|FROM:||A. Roy Lavik
|DATE:||November 16, 2009|
|SUBJECT:||Inspector General’s Assessment Of The Most Serious Management
Challenges Facing the Commodity Futures Trading Commission (CFTC)
The Reports Consolidation Act of 2000 (RCA) authorizes the CFTC to provide financial and performance information in a more meaningful and useful format for Congress, the President, and the public, through publication of the Performance and Accountability Report (PAR). The RCA requires the Inspector General to summarize the “most serious” management and performance challenges facing the Agency and to assess the Agency’s progress in addressing those challenges, all for inclusion in the PAR. This memorandum fulfills our duties under the RCA.
In order to identify and describe the most serious management challenges, as well as the Agency’s progress in addressing them, we have relied on data contained in the CFTC financial statement audit and PAR, as well as our knowledge of industry trends and CFTC operations. Since Congress left the determination and threshold of what constitutes a most serious challenge to the discretion of the Inspector General, we applied the following definition in preparing this statement:
Serious management challenges are mission critical areas or programs that have the potential for a perennial weakness or vulnerability that, without substantial management attention, would seriously impact Agency operations or strategic goals.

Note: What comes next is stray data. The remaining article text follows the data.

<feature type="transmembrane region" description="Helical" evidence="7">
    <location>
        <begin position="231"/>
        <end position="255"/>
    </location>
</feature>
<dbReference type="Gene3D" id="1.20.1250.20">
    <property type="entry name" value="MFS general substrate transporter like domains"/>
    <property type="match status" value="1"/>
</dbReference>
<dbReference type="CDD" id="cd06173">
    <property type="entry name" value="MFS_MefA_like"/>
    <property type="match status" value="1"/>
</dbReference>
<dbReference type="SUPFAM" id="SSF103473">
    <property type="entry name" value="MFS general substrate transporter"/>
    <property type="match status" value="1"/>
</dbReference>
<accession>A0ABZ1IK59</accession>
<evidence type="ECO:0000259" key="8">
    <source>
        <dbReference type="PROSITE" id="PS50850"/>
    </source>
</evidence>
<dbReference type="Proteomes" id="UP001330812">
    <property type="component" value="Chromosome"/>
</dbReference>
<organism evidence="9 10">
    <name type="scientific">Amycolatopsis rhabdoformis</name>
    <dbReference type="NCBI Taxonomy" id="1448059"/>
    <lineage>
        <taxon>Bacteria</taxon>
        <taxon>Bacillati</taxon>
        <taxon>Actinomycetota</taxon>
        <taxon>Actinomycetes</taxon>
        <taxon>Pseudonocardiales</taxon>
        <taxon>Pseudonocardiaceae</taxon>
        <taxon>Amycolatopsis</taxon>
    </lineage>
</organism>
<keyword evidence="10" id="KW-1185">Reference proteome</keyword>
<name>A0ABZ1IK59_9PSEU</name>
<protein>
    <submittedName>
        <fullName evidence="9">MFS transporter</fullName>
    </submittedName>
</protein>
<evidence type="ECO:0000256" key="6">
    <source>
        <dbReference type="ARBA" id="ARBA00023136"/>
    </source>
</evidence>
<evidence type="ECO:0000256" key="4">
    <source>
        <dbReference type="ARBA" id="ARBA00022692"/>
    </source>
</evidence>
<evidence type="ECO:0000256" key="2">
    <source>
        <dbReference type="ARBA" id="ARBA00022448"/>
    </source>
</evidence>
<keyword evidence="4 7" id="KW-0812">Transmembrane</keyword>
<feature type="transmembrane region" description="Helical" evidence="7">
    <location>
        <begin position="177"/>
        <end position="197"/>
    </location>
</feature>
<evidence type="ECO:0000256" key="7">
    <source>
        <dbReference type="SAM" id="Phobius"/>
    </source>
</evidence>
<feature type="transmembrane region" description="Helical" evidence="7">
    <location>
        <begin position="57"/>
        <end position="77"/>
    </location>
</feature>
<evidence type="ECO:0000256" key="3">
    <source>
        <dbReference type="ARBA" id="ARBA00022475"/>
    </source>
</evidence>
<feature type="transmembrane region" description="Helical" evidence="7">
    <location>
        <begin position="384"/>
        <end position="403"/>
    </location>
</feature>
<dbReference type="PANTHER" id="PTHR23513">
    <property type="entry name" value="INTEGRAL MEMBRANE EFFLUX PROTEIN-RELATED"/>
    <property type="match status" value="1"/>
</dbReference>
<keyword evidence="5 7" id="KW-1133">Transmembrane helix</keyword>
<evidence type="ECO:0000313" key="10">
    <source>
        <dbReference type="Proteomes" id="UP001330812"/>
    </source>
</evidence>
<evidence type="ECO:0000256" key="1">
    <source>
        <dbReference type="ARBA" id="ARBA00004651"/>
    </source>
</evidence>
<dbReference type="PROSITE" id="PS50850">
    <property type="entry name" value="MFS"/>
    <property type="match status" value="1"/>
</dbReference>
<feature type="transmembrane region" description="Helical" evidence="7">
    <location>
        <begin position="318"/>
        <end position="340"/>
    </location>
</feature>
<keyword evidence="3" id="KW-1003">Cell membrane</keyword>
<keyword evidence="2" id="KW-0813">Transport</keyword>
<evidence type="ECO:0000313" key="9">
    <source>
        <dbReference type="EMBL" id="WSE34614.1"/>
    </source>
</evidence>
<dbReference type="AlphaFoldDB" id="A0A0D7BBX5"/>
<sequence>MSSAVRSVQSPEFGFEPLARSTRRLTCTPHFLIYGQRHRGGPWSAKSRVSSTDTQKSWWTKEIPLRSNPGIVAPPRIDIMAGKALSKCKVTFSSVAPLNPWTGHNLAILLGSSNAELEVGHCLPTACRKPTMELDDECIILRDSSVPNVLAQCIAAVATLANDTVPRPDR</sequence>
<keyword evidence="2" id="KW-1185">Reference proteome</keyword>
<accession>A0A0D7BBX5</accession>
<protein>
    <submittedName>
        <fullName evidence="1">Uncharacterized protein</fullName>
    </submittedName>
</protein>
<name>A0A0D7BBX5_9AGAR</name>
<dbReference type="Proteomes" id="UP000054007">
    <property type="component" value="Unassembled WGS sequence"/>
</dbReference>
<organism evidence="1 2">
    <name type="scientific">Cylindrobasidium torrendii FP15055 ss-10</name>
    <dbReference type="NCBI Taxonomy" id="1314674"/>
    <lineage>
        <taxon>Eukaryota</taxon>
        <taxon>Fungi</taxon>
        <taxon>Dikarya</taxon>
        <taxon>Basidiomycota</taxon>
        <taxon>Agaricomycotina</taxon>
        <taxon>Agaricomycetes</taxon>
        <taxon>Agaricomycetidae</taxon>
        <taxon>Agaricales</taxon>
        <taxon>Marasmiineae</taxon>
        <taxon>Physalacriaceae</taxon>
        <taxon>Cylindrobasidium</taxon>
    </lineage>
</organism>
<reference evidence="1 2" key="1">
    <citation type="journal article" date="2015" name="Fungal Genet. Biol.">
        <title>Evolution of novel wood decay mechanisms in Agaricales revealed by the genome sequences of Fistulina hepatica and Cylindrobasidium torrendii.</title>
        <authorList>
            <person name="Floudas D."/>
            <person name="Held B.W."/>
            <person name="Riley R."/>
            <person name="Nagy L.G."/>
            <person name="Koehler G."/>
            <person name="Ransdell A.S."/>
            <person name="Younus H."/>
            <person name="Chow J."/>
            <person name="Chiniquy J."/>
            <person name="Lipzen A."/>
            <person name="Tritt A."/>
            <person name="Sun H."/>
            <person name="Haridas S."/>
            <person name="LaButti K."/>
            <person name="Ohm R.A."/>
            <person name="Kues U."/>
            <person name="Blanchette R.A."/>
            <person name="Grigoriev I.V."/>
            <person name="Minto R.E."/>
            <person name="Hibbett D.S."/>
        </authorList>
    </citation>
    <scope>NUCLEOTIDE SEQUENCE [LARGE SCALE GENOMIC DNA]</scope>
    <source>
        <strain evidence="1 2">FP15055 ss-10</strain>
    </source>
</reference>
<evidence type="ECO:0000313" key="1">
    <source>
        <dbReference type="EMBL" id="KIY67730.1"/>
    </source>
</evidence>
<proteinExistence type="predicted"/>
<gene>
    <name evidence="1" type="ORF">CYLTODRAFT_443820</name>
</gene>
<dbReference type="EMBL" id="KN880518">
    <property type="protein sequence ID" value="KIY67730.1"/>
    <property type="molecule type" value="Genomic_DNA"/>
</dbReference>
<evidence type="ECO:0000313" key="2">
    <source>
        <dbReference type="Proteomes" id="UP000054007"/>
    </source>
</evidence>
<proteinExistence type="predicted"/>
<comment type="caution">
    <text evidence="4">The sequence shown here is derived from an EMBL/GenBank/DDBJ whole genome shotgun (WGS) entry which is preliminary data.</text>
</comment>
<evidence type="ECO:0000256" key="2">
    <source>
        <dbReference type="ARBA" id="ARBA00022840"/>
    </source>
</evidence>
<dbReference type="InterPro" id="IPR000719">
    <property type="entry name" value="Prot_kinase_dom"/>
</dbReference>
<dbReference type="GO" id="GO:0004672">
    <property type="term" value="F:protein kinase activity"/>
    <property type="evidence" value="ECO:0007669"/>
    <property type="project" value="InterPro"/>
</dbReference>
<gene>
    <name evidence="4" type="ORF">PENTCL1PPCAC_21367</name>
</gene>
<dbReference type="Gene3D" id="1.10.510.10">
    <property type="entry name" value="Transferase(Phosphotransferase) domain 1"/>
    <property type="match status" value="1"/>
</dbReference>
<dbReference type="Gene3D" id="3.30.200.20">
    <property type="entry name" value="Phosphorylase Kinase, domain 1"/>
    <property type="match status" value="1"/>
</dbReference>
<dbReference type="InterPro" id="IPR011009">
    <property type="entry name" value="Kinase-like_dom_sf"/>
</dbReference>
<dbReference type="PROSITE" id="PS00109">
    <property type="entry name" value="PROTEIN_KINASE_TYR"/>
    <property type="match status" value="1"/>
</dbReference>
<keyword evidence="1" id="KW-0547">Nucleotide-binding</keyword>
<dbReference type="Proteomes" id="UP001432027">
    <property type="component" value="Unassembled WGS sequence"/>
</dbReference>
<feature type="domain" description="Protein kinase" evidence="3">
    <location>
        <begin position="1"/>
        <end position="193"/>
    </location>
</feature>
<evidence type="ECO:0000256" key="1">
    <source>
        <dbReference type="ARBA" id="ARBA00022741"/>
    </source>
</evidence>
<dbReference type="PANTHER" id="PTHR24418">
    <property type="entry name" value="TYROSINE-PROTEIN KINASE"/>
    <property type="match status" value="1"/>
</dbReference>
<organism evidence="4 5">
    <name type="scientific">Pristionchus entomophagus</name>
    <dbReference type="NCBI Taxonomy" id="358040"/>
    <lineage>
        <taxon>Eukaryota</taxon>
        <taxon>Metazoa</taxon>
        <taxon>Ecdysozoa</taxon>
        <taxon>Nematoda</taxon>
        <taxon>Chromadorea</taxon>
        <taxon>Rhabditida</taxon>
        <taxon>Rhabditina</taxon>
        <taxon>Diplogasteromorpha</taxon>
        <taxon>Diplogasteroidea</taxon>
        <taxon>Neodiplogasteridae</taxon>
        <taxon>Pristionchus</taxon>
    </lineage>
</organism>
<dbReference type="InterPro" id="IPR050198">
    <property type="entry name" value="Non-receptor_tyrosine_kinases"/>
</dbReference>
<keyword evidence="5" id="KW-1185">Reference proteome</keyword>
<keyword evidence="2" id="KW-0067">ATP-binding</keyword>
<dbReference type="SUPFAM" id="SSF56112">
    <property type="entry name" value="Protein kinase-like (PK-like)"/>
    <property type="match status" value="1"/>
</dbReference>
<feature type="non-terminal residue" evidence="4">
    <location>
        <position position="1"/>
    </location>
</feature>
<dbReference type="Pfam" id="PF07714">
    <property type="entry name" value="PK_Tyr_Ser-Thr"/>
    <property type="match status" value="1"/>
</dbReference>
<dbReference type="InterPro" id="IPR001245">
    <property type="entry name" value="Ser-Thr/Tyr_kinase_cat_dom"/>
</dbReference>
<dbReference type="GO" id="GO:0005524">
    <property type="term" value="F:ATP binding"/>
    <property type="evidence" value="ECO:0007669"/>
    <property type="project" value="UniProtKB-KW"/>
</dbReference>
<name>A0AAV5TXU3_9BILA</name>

This memorandum summarizes the results of the CFTC’s current financial statement audit, describes the Agency’s progress on last year’s management challenges, and finally discusses the most serious management challenges that we have identified:
In accordance with the Accountability of Tax Dollars Act, CFTC, along with numerous other federal entities, is required to submit to an annual independent financial statement audit by the Inspector General, or by an independent external auditor as determined by the Inspector General. The results of the fiscal year 2009 financial statement audit are discussed in the PAR, and the financial statement audit resulted in an unqualified audit opinion.
Last year we identified the two most serious management challenges as: Modernization of Electronic Market Surveillance and the Efficient Acquisition and Integration of Skilled Human Capital to address expanding Congressional mandates. During fiscal year 2009 the Agency has addressed both issues. Over the past year the Agency has upgraded its servers and trade analysis systems to modernize and improve its surveillance of exchange traded futures and options contracts. As the Agency acquires additional regulatory responsibilities, we hope that the Agency is able to scale up its market surveillance capabilities. Since the start of FY 2009 the Agency has increased its staff by 100 new employees (a 21% increase). This dramatic influx of manpower should assist the Agency in meeting its expanding regulatory mission. The OIG is conducting a review of the recent recruitment in order to evaluate the effect of the CT pay system on recruitment and retention, which review will examine the skill sets of this new talent pool.
Three issues likely to challenge the CFTC in the coming year are: Congressional demand that the CFTC and SEC harmonize their regulation of overlapping financial products; a decision on the CFTC’s regulatory model for the swaps derivatives market; and expansion of CFTC’s regulatory responsibilities over the potential carbon emission trading markets.